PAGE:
Growing Up – or the Freedom of not Giving a Shit

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Somewhere I read that happiness’ name is “it’s not my problem”. It’s a cynical truth and I guess it is the last piece of childhood that dies: the belief that we matter, the hope we can alter the course of history, that we can rock someone’s world.

A couple of days ago, out of the blue,  wrote to me asking for another favour. He did not start with an hello and I can’t tell whether he was ‘being awkward’ or if he was ‘opportunistically rude’ knowing I have something he could benefit from. With a humourless smile I called him out on it. After all, once we weren’t strangers and what we are now, I wouldn’t know. It left a heavy thickness in the air and for days I breathed it, unable to escape my reality. I was never very good with neither goodbyes nor casual hello-agains. 

Earlier, in a similar scenario, I had asked for some advice regarding how much one should devote oneself to addressing other people’s problems. As she often tells me that I am a weirdo in how I relate to people, I sometimes ask her which behavioural retort is less of a total nutcase response. She answered that favours should only be ‘gladly’ given and that it is reasonable to assume that they should have a corresponding reward. She said, that if the favour takes 2 hours, one could, and should, expect a 2 hour worth of something in return. I previously never looked at people in this mathematically brutal view. I always thought that those who are blessed with a lot of firepower should give it to those who have less and that turning down those who ask for help is the biggest sin. Hence, my offered help was partly for genuine benevolent reasons and partly to selfishly add fuel to the question-mark as to whether I indeed was a decent human being. As the years have gone, and people practically never return those hours of favour and affection… I have become much less disillusioned about it. They say that you are what you eat and with a little luck, it is simply so that I’ve eaten too much bitter chocolate.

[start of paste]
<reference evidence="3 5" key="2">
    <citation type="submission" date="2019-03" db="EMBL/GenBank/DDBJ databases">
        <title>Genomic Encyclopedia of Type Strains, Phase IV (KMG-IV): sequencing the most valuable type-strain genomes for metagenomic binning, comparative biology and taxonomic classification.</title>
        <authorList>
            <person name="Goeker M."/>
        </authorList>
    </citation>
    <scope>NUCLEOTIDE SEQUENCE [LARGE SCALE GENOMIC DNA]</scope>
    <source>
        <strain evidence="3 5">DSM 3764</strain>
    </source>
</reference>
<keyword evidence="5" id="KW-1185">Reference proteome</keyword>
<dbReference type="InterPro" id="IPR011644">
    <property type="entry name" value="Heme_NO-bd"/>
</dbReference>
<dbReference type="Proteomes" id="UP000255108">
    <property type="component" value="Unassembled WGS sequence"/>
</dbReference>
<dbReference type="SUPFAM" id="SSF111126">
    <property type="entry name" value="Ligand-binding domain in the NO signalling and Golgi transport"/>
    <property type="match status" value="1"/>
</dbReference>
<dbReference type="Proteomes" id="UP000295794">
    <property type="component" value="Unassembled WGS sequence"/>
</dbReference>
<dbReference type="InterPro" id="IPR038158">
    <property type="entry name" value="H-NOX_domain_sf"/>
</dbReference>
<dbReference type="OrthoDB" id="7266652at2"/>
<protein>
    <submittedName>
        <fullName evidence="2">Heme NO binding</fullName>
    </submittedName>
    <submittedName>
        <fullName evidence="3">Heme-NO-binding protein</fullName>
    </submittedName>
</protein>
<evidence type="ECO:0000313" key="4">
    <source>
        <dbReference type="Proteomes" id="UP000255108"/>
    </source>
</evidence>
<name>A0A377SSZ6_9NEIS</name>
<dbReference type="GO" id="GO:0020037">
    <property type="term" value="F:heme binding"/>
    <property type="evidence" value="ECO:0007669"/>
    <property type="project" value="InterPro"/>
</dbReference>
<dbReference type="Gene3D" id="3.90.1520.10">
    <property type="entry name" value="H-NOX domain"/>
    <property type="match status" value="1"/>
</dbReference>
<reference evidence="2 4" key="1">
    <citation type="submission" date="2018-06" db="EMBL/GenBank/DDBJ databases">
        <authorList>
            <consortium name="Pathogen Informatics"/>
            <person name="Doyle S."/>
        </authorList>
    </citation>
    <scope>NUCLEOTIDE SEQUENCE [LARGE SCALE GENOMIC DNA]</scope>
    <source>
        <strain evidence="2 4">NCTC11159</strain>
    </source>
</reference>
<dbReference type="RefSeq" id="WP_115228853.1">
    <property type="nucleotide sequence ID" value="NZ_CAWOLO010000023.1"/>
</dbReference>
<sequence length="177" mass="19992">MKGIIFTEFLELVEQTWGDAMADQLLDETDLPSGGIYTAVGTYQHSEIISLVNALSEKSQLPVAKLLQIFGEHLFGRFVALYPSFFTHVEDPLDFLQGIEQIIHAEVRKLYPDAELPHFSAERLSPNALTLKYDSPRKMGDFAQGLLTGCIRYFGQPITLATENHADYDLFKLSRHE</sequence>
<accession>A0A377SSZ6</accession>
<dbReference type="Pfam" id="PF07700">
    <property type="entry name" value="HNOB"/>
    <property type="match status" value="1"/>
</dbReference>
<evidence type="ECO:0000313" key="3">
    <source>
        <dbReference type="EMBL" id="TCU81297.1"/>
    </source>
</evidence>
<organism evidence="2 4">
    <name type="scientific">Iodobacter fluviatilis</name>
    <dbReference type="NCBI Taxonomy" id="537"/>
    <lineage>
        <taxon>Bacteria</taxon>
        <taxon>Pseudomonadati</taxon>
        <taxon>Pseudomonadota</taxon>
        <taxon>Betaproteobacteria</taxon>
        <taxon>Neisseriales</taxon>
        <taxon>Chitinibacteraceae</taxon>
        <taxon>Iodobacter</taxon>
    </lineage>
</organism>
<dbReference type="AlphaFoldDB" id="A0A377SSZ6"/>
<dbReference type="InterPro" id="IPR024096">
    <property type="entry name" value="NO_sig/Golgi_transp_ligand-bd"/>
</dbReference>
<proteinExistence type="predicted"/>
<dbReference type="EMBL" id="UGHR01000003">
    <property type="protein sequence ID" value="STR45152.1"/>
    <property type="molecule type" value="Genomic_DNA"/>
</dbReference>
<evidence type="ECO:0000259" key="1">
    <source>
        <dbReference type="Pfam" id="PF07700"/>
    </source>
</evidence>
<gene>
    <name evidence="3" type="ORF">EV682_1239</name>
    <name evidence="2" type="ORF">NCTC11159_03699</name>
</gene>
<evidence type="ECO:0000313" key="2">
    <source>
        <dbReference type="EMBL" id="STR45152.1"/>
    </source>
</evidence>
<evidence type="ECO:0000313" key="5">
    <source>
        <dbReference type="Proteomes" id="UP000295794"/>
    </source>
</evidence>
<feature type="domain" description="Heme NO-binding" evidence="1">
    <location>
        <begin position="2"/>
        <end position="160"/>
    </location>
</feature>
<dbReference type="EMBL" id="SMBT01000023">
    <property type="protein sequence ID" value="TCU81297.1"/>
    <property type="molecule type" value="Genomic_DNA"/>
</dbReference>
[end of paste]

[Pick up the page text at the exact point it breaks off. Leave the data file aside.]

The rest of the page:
Despite the undeniable happiness in “not giving a shit” about anything, this still fuels an internal demon that has been eating away at my soul. Often people accuse me of being too black-and-white of a person, and it’s true that I struggle to find a balance between conflicting sentiments, no 50 shades of grey for me. I find myself either recycling all my garbage, including the tiny little metal lid on the toothpaste tub, or I say “fuck it” and chuck the glass jar with the plastics wrapping and the rotten tomato with the milk carton. I never liked doing things half-arsed. After all most people only look at the moon when it is either new or full. Recently I find myself too often in this moon phases stages, aka I’m not “your friend” yet not “not your friend”. I don’t know the rules for these relationships. Maybe when too many people has passed through life, too many friends have gone missing, to many lovers left and been left, the people you meet means simply less. Being much younger than me, once asked me if it ever gets easier to be with new people. I told him, “yes, but in a good way”. But frankly, I am not so sure. When you’ve seen plenty of diamonds, seeing another one is not as special anymore. Growing up is a bitch. 

With the hypothesis that is the essence of love, peace and happiness in mind, Jesus said that we have to “welcome the kingdom of like a little child” (Mark 10:14). Now, what I wonder is: “what do you do if you already grew up?”

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